The U.S. House version is more stringent than the Senate’s. Among its provisions, the House plan bars the sale of semiautomatic weapons to people under the age of 21 and bans the sale of large-capacity magazines. The bill passed on nearly party lines in the Democratic-controlled chamber, but it won’t overcome the 60-vote threshold to defeat a Senate filibuster.

Gun-control supporters will criticize the Senate bill. A slight majority of Americans – I count myself among them – favor stricter gun laws, according to a Pew Research Center survey in 2021

Many will say the Senate version is insufficient. 

For example, it’s indefensible that assault-style weapons, used in many mass shootings, are so easy to obtain. They have but one purpose in the hands of civilians: to mow down people quickly and ruthlessly. 

The country banned them from 1994 to 2004, and “the number of deaths from mass shootings fell, and the increase in the annual number of incidents slowed down,” according to a recent article by Michael J. Klein, clinical assistant professor of surgery at New York University. 

The Senate version doesn’t change current laws on assault weapons, something President Joe Biden and most Democrats nationwide favor. Majorities of Republicans, though, oppose policies creating a federal database to track all gun sales, as well as banning assault-style weapons and high-capacity magazines holding more than 10 rounds, Pew Research said. 

What gun-rights supporters fail to admit is even Antonin Scalia – their sainted, late Supreme Court justice – acknowledged the efficacy of gun laws. He said so in writing the 2008 majority opinion in District of Columbia v. Heller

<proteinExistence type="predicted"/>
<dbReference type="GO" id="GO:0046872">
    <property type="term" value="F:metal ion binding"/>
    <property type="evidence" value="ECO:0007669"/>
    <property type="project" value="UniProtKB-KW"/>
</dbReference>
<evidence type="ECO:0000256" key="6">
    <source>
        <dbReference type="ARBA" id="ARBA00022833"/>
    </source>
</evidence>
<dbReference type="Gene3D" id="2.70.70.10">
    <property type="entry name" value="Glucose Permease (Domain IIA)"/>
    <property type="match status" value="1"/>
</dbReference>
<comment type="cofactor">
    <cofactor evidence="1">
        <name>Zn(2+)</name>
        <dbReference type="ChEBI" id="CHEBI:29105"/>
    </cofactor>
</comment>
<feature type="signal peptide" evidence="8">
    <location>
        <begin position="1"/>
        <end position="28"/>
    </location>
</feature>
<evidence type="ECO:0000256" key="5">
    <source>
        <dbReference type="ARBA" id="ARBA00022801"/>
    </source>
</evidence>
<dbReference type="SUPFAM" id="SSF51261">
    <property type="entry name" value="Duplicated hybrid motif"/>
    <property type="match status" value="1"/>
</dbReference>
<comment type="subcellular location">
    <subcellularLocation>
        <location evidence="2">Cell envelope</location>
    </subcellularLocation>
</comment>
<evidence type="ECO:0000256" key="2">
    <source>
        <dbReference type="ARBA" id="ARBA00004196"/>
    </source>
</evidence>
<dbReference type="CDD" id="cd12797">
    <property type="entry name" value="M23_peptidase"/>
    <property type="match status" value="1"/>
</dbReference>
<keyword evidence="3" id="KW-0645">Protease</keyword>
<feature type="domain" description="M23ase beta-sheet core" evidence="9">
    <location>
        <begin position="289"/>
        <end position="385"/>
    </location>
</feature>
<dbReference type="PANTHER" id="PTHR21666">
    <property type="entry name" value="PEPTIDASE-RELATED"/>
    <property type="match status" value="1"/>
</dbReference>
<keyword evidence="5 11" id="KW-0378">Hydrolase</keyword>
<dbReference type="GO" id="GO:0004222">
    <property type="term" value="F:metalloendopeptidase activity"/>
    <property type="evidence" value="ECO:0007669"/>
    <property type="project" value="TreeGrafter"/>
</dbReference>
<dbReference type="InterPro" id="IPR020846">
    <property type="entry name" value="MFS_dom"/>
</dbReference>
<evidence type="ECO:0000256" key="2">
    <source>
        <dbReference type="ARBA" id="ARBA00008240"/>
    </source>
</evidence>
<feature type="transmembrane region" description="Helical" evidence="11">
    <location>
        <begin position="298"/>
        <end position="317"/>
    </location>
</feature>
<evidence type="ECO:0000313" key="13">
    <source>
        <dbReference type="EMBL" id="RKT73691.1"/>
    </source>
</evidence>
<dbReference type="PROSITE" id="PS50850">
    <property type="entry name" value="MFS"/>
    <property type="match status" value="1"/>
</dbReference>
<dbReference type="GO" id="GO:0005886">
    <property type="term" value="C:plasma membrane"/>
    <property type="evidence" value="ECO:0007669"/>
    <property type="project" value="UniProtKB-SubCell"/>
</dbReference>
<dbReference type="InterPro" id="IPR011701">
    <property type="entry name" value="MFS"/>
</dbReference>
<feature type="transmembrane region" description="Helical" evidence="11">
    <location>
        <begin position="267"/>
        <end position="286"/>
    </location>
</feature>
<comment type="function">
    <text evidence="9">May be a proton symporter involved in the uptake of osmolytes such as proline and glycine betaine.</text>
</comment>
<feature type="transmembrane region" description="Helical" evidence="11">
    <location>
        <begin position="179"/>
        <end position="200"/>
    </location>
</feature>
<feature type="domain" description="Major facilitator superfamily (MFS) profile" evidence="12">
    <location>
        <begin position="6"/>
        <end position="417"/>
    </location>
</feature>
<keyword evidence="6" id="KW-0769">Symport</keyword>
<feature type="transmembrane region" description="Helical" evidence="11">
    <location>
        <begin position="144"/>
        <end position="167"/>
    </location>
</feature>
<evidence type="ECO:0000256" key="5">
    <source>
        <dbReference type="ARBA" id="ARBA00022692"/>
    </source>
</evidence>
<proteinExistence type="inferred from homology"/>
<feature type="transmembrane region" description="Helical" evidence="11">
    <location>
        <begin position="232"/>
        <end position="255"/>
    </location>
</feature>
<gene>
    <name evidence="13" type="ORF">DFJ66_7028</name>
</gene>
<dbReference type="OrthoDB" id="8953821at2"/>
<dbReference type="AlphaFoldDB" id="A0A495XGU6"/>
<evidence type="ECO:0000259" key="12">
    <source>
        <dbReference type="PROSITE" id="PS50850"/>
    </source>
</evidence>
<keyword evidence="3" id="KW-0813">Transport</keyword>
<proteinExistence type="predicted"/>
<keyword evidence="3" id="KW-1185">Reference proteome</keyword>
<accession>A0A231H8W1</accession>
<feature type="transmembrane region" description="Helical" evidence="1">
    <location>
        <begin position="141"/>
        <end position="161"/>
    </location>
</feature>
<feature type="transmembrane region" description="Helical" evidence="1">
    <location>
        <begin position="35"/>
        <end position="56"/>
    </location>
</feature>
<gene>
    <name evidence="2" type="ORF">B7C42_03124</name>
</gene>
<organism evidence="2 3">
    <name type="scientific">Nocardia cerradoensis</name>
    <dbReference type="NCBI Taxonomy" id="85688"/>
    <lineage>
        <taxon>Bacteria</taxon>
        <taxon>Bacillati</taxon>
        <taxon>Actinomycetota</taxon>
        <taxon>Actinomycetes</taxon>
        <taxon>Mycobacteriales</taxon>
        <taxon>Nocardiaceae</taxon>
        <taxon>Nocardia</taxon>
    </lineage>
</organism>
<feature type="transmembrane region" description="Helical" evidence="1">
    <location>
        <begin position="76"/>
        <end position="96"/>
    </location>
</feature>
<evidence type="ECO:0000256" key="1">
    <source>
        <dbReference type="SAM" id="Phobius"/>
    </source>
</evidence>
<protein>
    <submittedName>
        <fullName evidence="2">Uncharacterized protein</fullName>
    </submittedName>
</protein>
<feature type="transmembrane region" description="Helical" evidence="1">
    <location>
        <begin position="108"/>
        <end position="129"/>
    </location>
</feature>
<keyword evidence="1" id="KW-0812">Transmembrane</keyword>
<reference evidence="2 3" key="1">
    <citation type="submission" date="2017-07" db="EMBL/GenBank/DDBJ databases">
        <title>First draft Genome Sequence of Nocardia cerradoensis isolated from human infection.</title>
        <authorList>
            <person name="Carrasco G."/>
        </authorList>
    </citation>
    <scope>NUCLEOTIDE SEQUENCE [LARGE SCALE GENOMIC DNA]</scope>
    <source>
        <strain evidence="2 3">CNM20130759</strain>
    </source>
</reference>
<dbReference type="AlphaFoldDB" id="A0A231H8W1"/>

Scalia noted about the Second Amendment’s individual right to keep and bear arms: “Of course the right was not unlimited, just as the First Amendment’s right of free speech was not.” He continued later, “ … [C]ommentators and courts routinely explained that the right was not a right to keep and carry any weapon whatsoever in any manner whatsoever and for whatever purpose.”

The Gun Violence Archive reported more than 45,000 gun deaths last year; some 24,000 were suicides. No other industrialized, wealthy nation of more than 10 million people comes close to our collective mayhem, nor our irrational tolerance for it. 

I’ve reported on gun violence in Detroit and in Hampton Roads. When I was on the police beat in the Motor City, annual homicide totals hovered around 600, an incredible number. 

I’ve covered too many killings motivated by drugs, or hubris, or romantic disputes. I’ve written about mass shootings at post offices and municipal centers, and massacres at dope houses. 

If guns weren’t involved, people might still die. If people – especially men – had only their fists, they’d think twice before rushing into an altercation. The death toll would be much lower.

Congress must end the inertia. The Senate framework is no panacea, yet passage of the legislation would keep more people alive.

And fewer people grieving the loss of loved ones.